Collaborative thinking should not become an excuse for shallow thinking in an individual.

Did you ever want to change the world?

Yes, I did and I still think in my little way I am doing that through my work. Though it may not fit the conventional view!

I work for a bank which was severely hit during the financial crisis. As this bank supports one in every three businesses in the UK and millions of individuals who bank with us, the need to turn this bank around was hugely critical. I think by playing a small part in this challenging turn around I have made a meaningful contribution which I am proud of.

Describe a typical (business-as-usual) day and an atypical (screw-up-fairy-lives-here) day at work.

I am in office by 8 am and my typical day has meetings, meetings and more meetings! Some in which I need to take decisions based on different recommendations, some in which I make presentations to the regulators or the executive committees, some with my direct reports either to assess progress on initiatives or to deal with people issues. I also make sure I have some time to read and put my thoughts together on the priorities to be tackled and emerging issues. I usually leave office by 7 pm. As far as possible, I try not to be on my work Blackberry over the weekends. However, I do spend 3-4 hours Sunday evenings to catch up on work related reading pile.

An atypical day is when my planned schedule goes for a toss as some emerging crisis requires my immediate attention. This could be an unexpected geo-political development which has ramification for our Bank’s presence in a country or our business, or a speech or announcement by a banking regulator that requires our immediate response, or a change in bank’s credit rating announced by the rating agencies. On such days there are no ‘regular’ office hours!

What would your advice be to a young person at the start of his or her career and confused about pursuing passion versus being pragmatic?

I think if you choose something that is just for pragmatism and then never grow to like it, you will never enjoy it and hence, seldom be really successful at it. You may not at the beginning of your career really know what will float your boat but it is important that you discover over time what is that you will enjoy doing most of your waking hours and make that your pursuit.

If you could do some time-travelling and go back to meet yourself at 17, 25, 35, what would you say to your selves then?

I don’t have many regrets or instructions for my younger self to do things dramatically differently. At 17 I was looking forward to college life – to study well, read a lot and enjoy myself with my friends thoroughly, which is what I did and I would still tell my 17 year old self to do the same.

At 25 ‘getting married’ was not my pre-occupation as I believed it will happen when it will happen but it needed to happen with the right person! I would still tell my 25-year old self to follow that mantra as I reconnected with my old friend at 28 and found my life partner in him – the best decision of my life!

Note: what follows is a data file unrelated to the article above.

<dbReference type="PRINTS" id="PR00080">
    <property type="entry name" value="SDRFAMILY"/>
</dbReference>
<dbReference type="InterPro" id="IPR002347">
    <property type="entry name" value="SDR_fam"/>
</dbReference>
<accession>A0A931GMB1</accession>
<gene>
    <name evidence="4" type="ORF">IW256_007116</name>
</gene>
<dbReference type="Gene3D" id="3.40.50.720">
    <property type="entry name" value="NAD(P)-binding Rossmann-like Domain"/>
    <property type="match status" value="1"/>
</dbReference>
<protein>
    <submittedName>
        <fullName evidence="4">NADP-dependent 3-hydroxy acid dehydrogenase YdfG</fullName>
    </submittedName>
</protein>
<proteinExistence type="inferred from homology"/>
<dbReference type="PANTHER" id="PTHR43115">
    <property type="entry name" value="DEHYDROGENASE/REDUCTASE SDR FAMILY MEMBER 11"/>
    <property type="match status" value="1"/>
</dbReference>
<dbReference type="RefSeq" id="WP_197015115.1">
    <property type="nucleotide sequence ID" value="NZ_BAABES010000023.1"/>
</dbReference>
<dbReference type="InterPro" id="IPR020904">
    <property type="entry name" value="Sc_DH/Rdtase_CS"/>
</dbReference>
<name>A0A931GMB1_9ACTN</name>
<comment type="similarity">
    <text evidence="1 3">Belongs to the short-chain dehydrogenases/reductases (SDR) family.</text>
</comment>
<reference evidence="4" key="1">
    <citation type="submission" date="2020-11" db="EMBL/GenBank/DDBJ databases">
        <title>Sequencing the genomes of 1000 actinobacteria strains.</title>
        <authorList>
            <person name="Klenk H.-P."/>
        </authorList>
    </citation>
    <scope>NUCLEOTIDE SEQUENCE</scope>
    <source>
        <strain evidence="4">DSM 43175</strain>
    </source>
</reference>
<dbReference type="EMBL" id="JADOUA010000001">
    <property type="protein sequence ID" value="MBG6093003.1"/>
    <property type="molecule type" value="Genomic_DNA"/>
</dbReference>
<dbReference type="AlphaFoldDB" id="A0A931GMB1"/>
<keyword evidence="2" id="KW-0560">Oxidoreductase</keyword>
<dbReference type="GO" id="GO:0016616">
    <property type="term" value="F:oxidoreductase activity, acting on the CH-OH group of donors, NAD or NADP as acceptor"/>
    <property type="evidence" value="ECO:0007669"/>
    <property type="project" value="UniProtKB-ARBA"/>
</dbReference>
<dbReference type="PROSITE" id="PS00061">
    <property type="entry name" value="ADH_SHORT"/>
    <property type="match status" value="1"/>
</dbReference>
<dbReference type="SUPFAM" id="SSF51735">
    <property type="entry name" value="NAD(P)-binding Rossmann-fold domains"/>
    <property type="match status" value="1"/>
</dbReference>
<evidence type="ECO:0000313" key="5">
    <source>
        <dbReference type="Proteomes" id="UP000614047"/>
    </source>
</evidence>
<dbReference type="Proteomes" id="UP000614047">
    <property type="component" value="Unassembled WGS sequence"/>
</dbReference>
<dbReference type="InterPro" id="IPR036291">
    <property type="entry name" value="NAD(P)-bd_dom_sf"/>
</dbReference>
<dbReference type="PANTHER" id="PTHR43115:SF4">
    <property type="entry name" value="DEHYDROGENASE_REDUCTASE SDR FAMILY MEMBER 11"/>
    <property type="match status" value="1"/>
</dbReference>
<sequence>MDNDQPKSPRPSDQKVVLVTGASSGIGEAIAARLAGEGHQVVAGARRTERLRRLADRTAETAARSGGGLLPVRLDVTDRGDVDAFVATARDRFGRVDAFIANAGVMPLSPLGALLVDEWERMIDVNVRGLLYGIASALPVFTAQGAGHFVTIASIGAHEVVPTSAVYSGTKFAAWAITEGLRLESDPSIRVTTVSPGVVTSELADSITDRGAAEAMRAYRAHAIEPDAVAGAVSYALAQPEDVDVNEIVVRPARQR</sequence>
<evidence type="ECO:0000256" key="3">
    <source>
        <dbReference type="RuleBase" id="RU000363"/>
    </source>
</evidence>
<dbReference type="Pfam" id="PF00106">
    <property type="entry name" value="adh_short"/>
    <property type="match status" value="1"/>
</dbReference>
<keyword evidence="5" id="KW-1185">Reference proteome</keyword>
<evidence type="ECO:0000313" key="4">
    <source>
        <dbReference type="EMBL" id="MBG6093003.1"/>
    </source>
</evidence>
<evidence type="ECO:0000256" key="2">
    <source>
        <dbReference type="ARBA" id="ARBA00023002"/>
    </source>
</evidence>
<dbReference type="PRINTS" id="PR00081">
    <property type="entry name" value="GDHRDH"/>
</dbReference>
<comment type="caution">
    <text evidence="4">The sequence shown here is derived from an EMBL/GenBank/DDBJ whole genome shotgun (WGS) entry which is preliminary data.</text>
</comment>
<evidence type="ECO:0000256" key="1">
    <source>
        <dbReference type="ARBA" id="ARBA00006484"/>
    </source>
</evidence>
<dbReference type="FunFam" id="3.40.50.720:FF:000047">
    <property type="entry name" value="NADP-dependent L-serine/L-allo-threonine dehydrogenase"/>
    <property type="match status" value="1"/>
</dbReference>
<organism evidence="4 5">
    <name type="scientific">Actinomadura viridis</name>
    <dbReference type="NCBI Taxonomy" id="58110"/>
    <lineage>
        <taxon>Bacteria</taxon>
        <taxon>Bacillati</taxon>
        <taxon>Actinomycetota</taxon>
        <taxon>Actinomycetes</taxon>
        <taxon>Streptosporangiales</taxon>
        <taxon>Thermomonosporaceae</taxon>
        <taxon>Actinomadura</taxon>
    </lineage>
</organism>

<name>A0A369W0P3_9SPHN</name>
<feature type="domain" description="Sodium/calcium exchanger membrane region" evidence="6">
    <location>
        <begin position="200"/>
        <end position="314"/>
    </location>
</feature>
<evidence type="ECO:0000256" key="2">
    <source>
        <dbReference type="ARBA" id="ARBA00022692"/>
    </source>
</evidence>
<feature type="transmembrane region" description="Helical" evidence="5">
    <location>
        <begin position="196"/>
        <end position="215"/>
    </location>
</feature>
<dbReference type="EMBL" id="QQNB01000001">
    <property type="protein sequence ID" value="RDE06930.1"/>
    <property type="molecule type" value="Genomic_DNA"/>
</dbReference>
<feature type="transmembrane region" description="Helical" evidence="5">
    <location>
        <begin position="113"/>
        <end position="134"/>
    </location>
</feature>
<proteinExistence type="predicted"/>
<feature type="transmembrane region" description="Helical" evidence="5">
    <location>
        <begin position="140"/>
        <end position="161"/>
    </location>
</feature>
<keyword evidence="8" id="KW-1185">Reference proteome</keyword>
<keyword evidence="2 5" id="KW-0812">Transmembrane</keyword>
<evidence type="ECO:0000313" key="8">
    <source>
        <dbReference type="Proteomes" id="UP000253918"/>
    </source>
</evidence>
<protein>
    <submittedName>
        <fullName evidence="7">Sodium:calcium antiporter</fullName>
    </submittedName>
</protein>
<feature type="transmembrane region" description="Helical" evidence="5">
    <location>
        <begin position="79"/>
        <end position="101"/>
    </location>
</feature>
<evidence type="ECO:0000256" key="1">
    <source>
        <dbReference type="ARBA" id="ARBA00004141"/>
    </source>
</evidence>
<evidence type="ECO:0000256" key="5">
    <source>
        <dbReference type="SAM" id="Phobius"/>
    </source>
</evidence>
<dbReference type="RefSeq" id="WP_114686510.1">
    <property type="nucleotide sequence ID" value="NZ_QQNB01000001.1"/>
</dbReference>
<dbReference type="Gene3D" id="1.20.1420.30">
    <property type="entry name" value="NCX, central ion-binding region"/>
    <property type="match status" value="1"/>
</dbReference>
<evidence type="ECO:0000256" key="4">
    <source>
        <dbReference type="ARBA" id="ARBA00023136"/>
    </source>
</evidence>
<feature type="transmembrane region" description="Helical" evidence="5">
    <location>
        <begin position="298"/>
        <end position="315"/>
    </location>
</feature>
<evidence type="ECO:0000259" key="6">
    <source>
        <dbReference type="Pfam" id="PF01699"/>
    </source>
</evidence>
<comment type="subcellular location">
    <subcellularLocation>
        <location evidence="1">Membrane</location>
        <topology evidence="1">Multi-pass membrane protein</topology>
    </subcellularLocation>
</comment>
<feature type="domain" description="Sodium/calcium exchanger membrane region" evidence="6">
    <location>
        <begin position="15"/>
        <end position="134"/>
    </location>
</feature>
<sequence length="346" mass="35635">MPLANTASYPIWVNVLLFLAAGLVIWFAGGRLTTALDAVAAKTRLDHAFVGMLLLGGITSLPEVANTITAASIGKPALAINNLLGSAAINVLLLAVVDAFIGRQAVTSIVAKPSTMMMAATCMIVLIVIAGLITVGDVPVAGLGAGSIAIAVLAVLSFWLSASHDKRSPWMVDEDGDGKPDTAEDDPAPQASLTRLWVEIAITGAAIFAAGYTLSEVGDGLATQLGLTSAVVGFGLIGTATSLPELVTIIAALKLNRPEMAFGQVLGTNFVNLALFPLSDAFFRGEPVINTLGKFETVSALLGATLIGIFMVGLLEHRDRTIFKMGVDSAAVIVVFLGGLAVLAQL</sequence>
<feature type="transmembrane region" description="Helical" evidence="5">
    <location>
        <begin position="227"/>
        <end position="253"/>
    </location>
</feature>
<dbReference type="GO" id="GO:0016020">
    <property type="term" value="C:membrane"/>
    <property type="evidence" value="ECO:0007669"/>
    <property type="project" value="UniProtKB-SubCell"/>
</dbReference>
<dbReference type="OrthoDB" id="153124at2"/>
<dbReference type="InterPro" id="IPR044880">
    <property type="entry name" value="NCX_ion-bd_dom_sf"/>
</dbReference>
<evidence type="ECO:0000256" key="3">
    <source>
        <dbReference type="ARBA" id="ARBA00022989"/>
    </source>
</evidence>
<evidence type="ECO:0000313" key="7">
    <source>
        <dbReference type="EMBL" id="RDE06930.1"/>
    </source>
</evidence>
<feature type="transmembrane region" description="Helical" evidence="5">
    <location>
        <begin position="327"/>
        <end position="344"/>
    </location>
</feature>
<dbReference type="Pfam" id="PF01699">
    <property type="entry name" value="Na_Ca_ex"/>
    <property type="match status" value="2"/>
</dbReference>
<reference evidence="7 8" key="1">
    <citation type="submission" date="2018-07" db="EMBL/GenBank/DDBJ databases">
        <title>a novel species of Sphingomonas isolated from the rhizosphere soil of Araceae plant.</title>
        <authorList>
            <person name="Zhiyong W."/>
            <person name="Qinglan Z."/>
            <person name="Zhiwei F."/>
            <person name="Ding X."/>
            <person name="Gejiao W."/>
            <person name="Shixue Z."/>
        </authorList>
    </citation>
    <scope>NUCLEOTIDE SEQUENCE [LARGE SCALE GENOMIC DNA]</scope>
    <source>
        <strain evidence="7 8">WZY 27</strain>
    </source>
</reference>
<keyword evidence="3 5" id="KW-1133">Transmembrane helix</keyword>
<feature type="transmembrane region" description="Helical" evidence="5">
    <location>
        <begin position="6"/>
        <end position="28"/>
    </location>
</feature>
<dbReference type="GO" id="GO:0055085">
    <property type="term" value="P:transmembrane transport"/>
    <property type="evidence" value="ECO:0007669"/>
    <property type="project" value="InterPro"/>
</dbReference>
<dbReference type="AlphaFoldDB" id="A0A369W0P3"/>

Perhaps the only advice to do things differently would be to my 35 year old self, to whom I would say – be more health-conscious – eat healthy and exercise.

What are the pitfalls of your profession and how do you mitigate them? Did you have any fears when you were just starting out about this line of work, and were any of them justified?

In banking one major pitfall is long working hours turning into no consideration for health, no time for personal or family life, consequently leading to stress. You can mitigate this by defining your own boundaries and consciously ensuring that you make time for things that are important to you. For happiness in life, doing work that you enjoy is important but just work sans strong personal significant relationships and health will never bring joy!

In banking, similar to other well-paying professions, one may feel ‘stuck’ in it, even if one is not really ‘into’ it, simply because the financial rewards may not be matched by alternate options. Mitigation is – regular self-checks to see if you are really enjoying what you are doing and consider the overall ‘package’ including whether you are enjoying your work, find meaning in your work and financial reward, to compare the options.

What is the kind of supplementary informal learning that will give you that edge on this job? Is there any specific reading that you engage in, any other resources?

Pink newspapers like Financial Times or Economic Times, Wall Street Journal.

Magazines like The Economist.

Financial Analysis or Corporate Finance courses which today may be available as free MOOCs.

Industry trend articles available on websites of consulting firms like McKinsey that trace broader trends in the banking industry.

I would recommend some of the books written on the last financial crisis as they tell us about the mistakes made and reiterate how simple rules of banking when ignored, can cause havoc –Too Big to Fail, Fault lines, The Big Shot, Boomerang, Hubris, The Alchemists: Three Central Bankers and a World on Fire, Crisis Economics, The Black Swan.

And some financial classics – The Misbehaviour of Markets, The Ascent of Money, and Against the Gods: The Remarkable Story of Risk.

What is most rewarding about your job?

Two things – one, to see the impact of your work in the way the bank’s business model and the financials positively change over a period of time and two, to develop people in a way that they achieve their potential and grow in their roles.


I treat frustrations which can creep in once in a while as transient and not let them define my attitude towards work and my life.

Do you still have days when you think, ‘What the hell am I doing with my life?’ How do you get over that, if you do?

I love my life! And my work – I treat frustrations which can creep in once in a while as transient and not let them define my attitude towards work and my life.

What’s your advice for a resume that’s just about to enter circulation? What are the musts it should have that recruiters look for? And the absolute don’ts, if any?

Besides educational qualifications, mention in your CV any leadership roles you have played (school or college prefect, head of a club or society), any projects you have done, any internships, any voluntary or social work you have been involved in. Mention memberships of professional associations and interest groups. Highlight any co-curricular achievements and hobbies you are passionate about.

How does one network in the beginning to get that initial presence felt, in this profession?

Have an updated profile on a professional social network like Linked In, reach out to your known network and then build on it. You can even publish your articles on LinkedIn. Attend placement talks, try to get some work experience even if it is unpaid summer assignments with a bank. Connect with your alumni working in banking to seek advice and mentorship.

Interview conducted by Pooja Pande.